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stuck in comparable interface in java for sorting objects  RSS feed

 
sekhar kiran
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Im stuck at comparable intefaces..i know it was used to sorting objectss..but i need some clarity.in below program im confused for that overide compareto method.actually what here happening.
@Override
public int compareTo(Employee employee)
{
return this.salary - employee.salary;
}

 
Norm Radder
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what here happening.

Look at the API doc for the Comparable class's compareTo method. It returns an int value that can be used to order the objects in the list that is being sorted.
It determines if this object is less than, equal to, or greater than the specified object.
The code uses it to order the objects based on the value of the salary variable. If this salary is 500 and the employee's salary is 600, the method would return -100.
What does the API doc say about negative values?
 
Henry Wong
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sekhar kiran wrote:Im stuck at comparable intefaces..i know it was used to sorting objectss..but i need some clarity.in below program im confused for that overide compareto method.actually what here happening.
@Override
public int compareTo(Employee employee)
{
return this.salary - employee.salary;
}


Take a look at the Javadoc ... https://docs.oracle.com/javase/7/docs/api/java/lang/Comparable.html

Specifically ...
Java Documentation wrote: Returns:
a negative integer, zero, or a positive integer as this object is less than, equal to, or greater than the specified object.


This, of course, is pretty straightforward.

As for how the Employee class does it, well, it does a little mathematical acrobatics. Just review the code a bit, with some cases, and you will see that the formula does result in what is wanted. If you can't figure it out, then IMHO, don't worry about it. Just modify the code that does the comparison, to return a negative, zero, or positive value as required.

Henry
 
Stephan van Hulst
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Even if you can learn from the basic idea, you should never write a compareTo() implementation like that. It doesn't work for some cases, such as when there is such a big difference between the salaries that an integer underflow occurs.

I would prefer to implement it like this:
 
sekhar kiran
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Norm Radder wrote:
what here happening.

Look at the API doc for the Comparable class's compareTo method. It returns an int value that can be used to order the objects in the list that is being sorted.
It determines if this object is less than, equal to, or greater than the specified object.
The code uses it to order the objects based on the value of the salary variable. If this salary is 500 and the employee's salary is 600, the method would return -100.
What does the API doc say about negative values?

negative value indicateds salary is less than employee salary am i right?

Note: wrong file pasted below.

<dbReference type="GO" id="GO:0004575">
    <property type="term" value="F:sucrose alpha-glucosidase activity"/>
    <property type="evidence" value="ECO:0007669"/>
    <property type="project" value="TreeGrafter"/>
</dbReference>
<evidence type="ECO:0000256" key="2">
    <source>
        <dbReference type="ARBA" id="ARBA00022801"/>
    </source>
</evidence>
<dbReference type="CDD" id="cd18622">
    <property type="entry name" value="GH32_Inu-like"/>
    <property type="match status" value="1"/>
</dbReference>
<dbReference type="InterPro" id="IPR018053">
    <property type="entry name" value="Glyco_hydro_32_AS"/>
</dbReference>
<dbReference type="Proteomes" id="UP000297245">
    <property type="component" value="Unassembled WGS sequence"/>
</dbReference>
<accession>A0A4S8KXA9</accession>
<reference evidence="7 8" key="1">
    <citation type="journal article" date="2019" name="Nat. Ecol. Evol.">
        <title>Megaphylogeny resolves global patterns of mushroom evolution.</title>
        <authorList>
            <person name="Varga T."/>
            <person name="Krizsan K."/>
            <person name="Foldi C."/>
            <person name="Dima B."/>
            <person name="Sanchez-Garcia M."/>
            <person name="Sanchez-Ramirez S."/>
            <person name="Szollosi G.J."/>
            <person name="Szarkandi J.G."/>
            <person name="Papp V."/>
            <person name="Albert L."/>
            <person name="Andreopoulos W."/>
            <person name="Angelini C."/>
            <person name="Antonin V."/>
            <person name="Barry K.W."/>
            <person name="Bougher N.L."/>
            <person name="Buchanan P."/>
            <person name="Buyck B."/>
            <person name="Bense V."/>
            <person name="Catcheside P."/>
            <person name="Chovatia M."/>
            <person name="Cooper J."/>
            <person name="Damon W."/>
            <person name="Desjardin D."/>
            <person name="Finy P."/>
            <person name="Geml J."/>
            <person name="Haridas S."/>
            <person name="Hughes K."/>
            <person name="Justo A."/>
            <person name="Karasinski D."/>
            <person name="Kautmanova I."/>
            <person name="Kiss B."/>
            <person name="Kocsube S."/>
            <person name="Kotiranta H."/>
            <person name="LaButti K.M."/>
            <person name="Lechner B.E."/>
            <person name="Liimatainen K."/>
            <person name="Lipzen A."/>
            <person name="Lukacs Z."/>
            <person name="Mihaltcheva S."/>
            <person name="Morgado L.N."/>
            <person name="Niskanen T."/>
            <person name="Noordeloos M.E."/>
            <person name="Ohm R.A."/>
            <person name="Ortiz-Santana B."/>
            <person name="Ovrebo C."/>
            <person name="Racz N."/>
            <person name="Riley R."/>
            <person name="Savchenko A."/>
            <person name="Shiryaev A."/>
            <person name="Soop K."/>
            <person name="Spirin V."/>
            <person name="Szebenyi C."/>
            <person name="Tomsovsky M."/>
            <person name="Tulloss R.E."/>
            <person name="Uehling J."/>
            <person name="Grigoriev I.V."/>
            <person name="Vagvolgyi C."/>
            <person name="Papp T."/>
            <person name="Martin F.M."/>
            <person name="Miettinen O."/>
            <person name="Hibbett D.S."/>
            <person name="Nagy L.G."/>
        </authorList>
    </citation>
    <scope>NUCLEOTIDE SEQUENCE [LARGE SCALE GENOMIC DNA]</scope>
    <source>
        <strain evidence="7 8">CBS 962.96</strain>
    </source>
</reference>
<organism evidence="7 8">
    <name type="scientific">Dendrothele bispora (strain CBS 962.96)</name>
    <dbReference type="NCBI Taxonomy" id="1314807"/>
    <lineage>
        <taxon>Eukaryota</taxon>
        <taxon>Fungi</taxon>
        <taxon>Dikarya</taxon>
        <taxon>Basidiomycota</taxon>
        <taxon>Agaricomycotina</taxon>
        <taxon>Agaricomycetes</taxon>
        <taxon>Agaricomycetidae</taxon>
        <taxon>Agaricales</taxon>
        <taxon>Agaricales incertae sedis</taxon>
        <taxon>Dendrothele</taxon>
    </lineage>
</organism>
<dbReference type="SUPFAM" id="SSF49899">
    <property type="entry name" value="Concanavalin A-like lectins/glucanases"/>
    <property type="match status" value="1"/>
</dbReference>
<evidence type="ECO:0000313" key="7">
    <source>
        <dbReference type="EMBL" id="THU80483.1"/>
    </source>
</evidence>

so here my doubt is
public int compareTo(Employee employee)/ here we are initializing the employee objects rite?
{
return this.salary - employee.salary; so here what is indicates actually which mean here substraction is happening ?so this.salary refers 75000 how?
}
 
Norm Radder
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so this.salary refers 75000 how?

The compareTo method is located in an instance of the Employee class. this.salary refers to the variable in the same instance of the class. The Employee reference passed to the compareTo() method is the other object that is being compared to this object.
 
Henry Wong
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sekhar kiran wrote:
negative value indicateds salary is less than employee salary am i right?
so here my doubt is


What initialization of Employee object? This is just an method declaration.

Henry
 
sekhar kiran
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Norm Radder wrote:
so this.salary refers 75000 how?

The compareTo method is located in an instance of the Employee class. this.salary refers to the variable in the same instance of the class. The Employee reference passed to the compareTo() method is the other object that is being compared to this object.

so this.salary refers to be 80000 this one only na.i mean how it can initialize 2nd instance.

Henry Wong wrote:
sekhar kiran wrote:
negative value indicateds salary is less than employee salary am i right?
so here my doubt is


What initialization of Employee object? This is just an method declaration.

Henry

i mean we are passing those variables into that method rite
 
Norm Radder
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The Arrays class's sort() method uses the compareTo() method with two elements in the list of Employees to determine the sort order. The code probably uses an expression like this to determine the order:
oneEmployeeElement.compareTo(anotherEmployeeElement)
 
sekhar kiran
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Norm Radder wrote:The Arrays class's sort() method uses the compareTo() method with two elements in the list of Employees to determine the sort order. The code probably uses an expression like this to determine the order:
oneEmployeeElement.compareTo(anotherEmployeeElement)

I mean I got your point but why should take like this 75000- 80000 ,I mean this.salary refers 2nd instance?

2) ineed exact function what Is happening in that comparetomethod which shows in example

waiting for reply.
 
Ganish Patil
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I have run your and mine program in debug mode. I found strange way of comparing these values with each other. In your program values that are compared is salary so here we have your insertion order of salary 80000, 750000, 120000 and 60000. While debuging in variable window after Arrays.sort(e); I saw values being compared in following fashion in public int compareTo(Employee employee)
this.salaryoperatoremployee.salary
75000-80000
120000-75000
120000-80000
60000-80000
60000-75000

Even in my program I added values in List. Insertion order 10, 6 and 60.While debuging in variable window after Collections.sort(myClassList); I saw value being compared in following fashion in public int compareTo(ComparableWithinClassDemo o).
this.classIdoperatoro.classId
6-10
60-6
60-10

I checked source code by clicking on Collections.sort() method it does cloning of this array of objects and does merge sort. It is quite obscure to understand. I don't think we need to know that much in detail. If anyone know will be great If explains
 
sekhar kiran
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Ganish Patil wrote:I have run your and mine program in debug mode. I found strange way of comparing these values with each other. In your program values that are compared is salary so here we have your insertion order of salary 80000, 750000, 120000 and 60000. While debuging in variable window after Arrays.sort(e); I saw values being compared in following fashion in public int compareTo(Employee employee)